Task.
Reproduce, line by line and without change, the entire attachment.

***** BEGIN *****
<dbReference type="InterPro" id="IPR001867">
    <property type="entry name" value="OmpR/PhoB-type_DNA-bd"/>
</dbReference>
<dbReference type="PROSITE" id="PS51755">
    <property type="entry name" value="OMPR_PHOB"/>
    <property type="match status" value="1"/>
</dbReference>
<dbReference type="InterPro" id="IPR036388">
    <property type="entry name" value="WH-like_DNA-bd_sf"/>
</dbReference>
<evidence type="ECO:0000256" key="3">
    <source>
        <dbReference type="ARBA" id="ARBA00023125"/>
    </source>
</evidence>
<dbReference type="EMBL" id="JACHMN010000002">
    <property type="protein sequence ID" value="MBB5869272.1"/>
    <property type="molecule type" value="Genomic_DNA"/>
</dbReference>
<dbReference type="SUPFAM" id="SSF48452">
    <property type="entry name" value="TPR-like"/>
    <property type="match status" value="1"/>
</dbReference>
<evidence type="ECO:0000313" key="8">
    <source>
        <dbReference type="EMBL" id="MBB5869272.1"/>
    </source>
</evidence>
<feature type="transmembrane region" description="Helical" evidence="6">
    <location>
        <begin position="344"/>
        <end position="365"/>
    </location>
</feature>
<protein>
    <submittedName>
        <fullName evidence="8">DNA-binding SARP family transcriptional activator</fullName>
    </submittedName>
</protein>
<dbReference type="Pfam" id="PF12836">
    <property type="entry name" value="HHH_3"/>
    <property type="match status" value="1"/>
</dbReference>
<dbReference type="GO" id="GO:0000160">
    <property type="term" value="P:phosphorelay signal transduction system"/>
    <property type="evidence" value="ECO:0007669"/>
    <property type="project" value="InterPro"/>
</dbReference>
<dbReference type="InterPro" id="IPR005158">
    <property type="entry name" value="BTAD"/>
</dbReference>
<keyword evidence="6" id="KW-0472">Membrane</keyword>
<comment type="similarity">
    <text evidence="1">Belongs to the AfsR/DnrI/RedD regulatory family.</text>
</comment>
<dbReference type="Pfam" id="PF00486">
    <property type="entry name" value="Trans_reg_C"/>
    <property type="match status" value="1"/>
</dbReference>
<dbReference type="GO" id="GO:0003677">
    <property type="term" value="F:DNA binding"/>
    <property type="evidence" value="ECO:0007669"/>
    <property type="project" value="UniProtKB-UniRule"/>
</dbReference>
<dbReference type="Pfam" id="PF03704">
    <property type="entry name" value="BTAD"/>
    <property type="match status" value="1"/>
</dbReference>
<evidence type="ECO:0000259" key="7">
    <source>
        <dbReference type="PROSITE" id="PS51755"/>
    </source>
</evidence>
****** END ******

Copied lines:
<dbReference type="InterPro" id="IPR001867">
    <property type="entry name" value="OmpR/PhoB-type_DNA-bd"/>
</dbReference>
<dbReference type="PROSITE" id="PS51755">
    <property type="entry name" value="OMPR_PHOB"/>
    <property type="match status" value="1"/>
</dbReference>
<dbReference type="InterPro" id="IPR036388">
    <property type="entry name" value="WH-like_DNA-bd_sf"/>
</dbReference>
<evidence type="ECO:0000256" key="3">
    <source>
        <dbReference type="ARBA" id="ARBA00023125"/>
    </source>
</evidence>
<dbReference type="EMBL" id="JACHMN010000002">
    <property type="protein sequence ID" value="MBB5869272.1"/>
    <property type="molecule type" value="Genomic_DNA"/>
</dbReference>
<dbReference type="SUPFAM" id="SSF48452">
    <property type="entry name" value="TPR-like"/>
    <property type="match status" value="1"/>
</dbReference>
<evidence type="ECO:0000313" key="8">
    <source>
        <dbReference type="EMBL" id="MBB5869272.1"/>
    </source>
</evidence>
<feature type="transmembrane region" description="Helical" evidence="6">
    <location>
        <begin position="344"/>
        <end position="365"/>
    </location>
</feature>
<protein>
    <submittedName>
        <fullName evidence="8">DNA-binding SARP family transcriptional activator</fullName>
    </submittedName>
</protein>
<dbReference type="Pfam" id="PF12836">
    <property type="entry name" value="HHH_3"/>
    <property type="match status" value="1"/>
</dbReference>
<dbReference type="GO" id="GO:0000160">
    <property type="term" value="P:phosphorelay signal transduction system"/>
    <property type="evidence" value="ECO:0007669"/>
    <property type="project" value="InterPro"/>
</dbReference>
<dbReference type="InterPro" id="IPR005158">
    <property type="entry name" value="BTAD"/>
</dbReference>
<keyword evidence="6" id="KW-0472">Membrane</keyword>
<comment type="similarity">
    <text evidence="1">Belongs to the AfsR/DnrI/RedD regulatory family.</text>
</comment>
<dbReference type="Pfam" id="PF00486">
    <property type="entry name" value="Trans_reg_C"/>
    <property type="match status" value="1"/>
</dbReference>
<dbReference type="GO" id="GO:0003677">
    <property type="term" value="F:DNA binding"/>
    <property type="evidence" value="ECO:0007669"/>
    <property type="project" value="UniProtKB-UniRule"/>
</dbReference>
<dbReference type="Pfam" id="PF03704">
    <property type="entry name" value="BTAD"/>
    <property type="match status" value="1"/>
</dbReference>
<evidence type="ECO:0000259" key="7">
    <source>
        <dbReference type="PROSITE" id="PS51755"/>
    </source>
</evidence>